Drug Search
DRUGS A-Z
Enter a Drug Name Pick from Common Drugs
or
powered by Talix

Generic Name: sargramostim

It is used to increase the number of blood cells after chemotherapy or with a blood or bone marrow t... more
View All Brands

What is this medicine?

SARGRAMOSTIM, GM-CSF (sar GRAM oh stim) helps the body make more blood cells. It is used to increase the number of blood cells after chemotherapy or with a blood or bone marrow transplant.

What should I tell my health care provider before I take this medicine?

They need to know if you have any of these conditions:
  • heart disease
  • irregular heartbeat
  • kidney disease
  • liver disease
  • lung or breathing disease, like asthma
  • retaining water
  • an unusual or allergic reaction to sargramostim, yeast products, benzyl alcohol, other medicines, foods, dyes, or preservatives
  • pregnant or trying to get pregnant
  • breast-feeding

How should I use this medicine?

This medicine is for injection under the skin or into a vein. It is usually given by a health care professional in a hospital or clinic setting.

If you get this medicine at home, you will be taught how to prepare and give this medicine. Do not shake the solution. Use exactly as directed. Take your medicine at regular intervals. Do not take your medicine more often than directed.

It is important that you put your used needles and syringes in a special sharps container. Do not put them in a trash can. If you do not have a sharps container, call your pharmacist or healthcare provider to get one.

Talk to your pediatrician regarding the use of this medicine in children. This medicine is not approved for use in newborns.

What if I miss a dose?

If you miss a dose, take it as soon as you can. If it is almost time for your next dose, take only that dose. Do not take double or extra doses.

What may interact with this medicine?

  • lithium
  • medicines for cancer chemotherapy
  • steroid medicines like prednisone or cortisone

What should I watch for while using this medicine?

Visit your doctor for regular check ups. You will need blood work done while you are taking this medicine.

This medicine may make you feel flushed, faint, dizzy, or weak on your first dose. Tell your doctor if your symptoms do not get better.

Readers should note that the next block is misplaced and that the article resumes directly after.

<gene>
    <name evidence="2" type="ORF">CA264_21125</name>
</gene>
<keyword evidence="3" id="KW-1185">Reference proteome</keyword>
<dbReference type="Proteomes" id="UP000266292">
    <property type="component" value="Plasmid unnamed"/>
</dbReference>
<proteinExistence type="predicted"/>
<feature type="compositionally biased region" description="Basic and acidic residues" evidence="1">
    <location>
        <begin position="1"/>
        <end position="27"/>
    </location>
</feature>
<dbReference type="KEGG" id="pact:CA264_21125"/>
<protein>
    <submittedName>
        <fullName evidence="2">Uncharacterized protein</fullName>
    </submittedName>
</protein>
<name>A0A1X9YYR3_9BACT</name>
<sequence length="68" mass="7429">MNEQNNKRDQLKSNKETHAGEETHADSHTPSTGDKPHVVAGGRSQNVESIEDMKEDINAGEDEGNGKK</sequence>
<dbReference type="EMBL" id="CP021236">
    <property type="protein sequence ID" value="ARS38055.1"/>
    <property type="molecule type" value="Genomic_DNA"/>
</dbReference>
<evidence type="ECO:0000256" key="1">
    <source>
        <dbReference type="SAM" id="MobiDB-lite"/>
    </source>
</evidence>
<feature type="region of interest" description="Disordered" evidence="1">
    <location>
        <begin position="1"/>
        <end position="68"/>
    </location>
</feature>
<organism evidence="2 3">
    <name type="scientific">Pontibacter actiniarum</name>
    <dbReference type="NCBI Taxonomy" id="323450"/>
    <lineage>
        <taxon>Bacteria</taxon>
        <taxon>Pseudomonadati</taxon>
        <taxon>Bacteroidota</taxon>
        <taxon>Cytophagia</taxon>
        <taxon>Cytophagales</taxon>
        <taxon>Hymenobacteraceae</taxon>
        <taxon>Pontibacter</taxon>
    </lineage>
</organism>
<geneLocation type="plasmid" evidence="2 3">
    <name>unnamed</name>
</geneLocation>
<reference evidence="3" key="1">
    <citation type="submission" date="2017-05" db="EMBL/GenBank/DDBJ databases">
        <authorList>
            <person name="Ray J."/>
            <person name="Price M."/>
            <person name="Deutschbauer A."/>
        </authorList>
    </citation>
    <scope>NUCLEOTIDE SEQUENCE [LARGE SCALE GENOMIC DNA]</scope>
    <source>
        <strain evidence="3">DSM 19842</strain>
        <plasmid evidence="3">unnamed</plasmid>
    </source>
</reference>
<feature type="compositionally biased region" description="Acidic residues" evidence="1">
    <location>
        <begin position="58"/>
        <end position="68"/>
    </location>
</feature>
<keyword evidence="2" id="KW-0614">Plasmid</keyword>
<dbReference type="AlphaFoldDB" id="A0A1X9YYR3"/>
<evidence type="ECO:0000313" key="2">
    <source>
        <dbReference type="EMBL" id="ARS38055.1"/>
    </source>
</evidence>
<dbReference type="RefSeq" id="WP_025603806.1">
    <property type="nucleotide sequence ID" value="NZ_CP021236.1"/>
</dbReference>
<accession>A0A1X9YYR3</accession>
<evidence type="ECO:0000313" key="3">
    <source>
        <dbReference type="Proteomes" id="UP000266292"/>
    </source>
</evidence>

Do not become pregnant while taking this medicine. Talk to your doctor about birth control. Call your doctor right away if you think that you may be pregnant.

What side effects may I notice from receiving this medicine?

Side effects that you should report to your doctor or health care professional as soon as possible:
  • allergic reactions like skin rash, itching or hives, swelling of the face, lips, or tongue
  • breathing problems
  • chest pain
  • fast, irregular heartbeat
  • feeling faint or lightheaded, falls
  • fever
  • flu-like symptoms
  • flushing
  • sudden weight gain
  • swelling of hands or feet

Side effects that usually do not require medical attention (report to your doctor or health care professional if they continue or are bothersome):

  • bone pain
  • diarrhea
  • muscle aches
  • pain, redness, or swelling at site where injected
  • stomach upset

Where should I keep my medicine?

Keep out of the reach of children.

Store in a refrigerator between 2 and 8 degrees C (36 and 46 degrees F). Do not freeze. Do not shake. If you are giving this medicine at home, you will be instructed on how to store this medicine. Throw away any unused medicine after the expiration date.

Remember, keep this and all other medicines out of the reach of children, never share your medicines with others, and use this medication only for the indication prescribed.


All visitors to AARP.org should seek expert medical care and consult their own physicians for any specific health issues. Read this disclaimer in its entirety.
Content
licensed
from:
Note: This information is not intended to cover all possible uses, precautions, interactions, or adverse effects for this drug. If you have question about the drug(s) you are taking, check with your health care professional.
 
health
TOOLS
Symptom Search
Enter your symptoms in our Symptom Checker to find out possible causes of your symptoms. Go.
Drug Interaction Checker
Enter any list of prescription drugs and see how they interact with each other and with other substances. Go.
Pill Identifier
Enter its color and shape information, and this tool helps you identify it. Go.

Eating Raw Cookie Dough is Even Riskier, FDA Warns

The FDA issued an official warning regarding the E. coli risk associated with consuming raw cookie dough containing contaminated flour.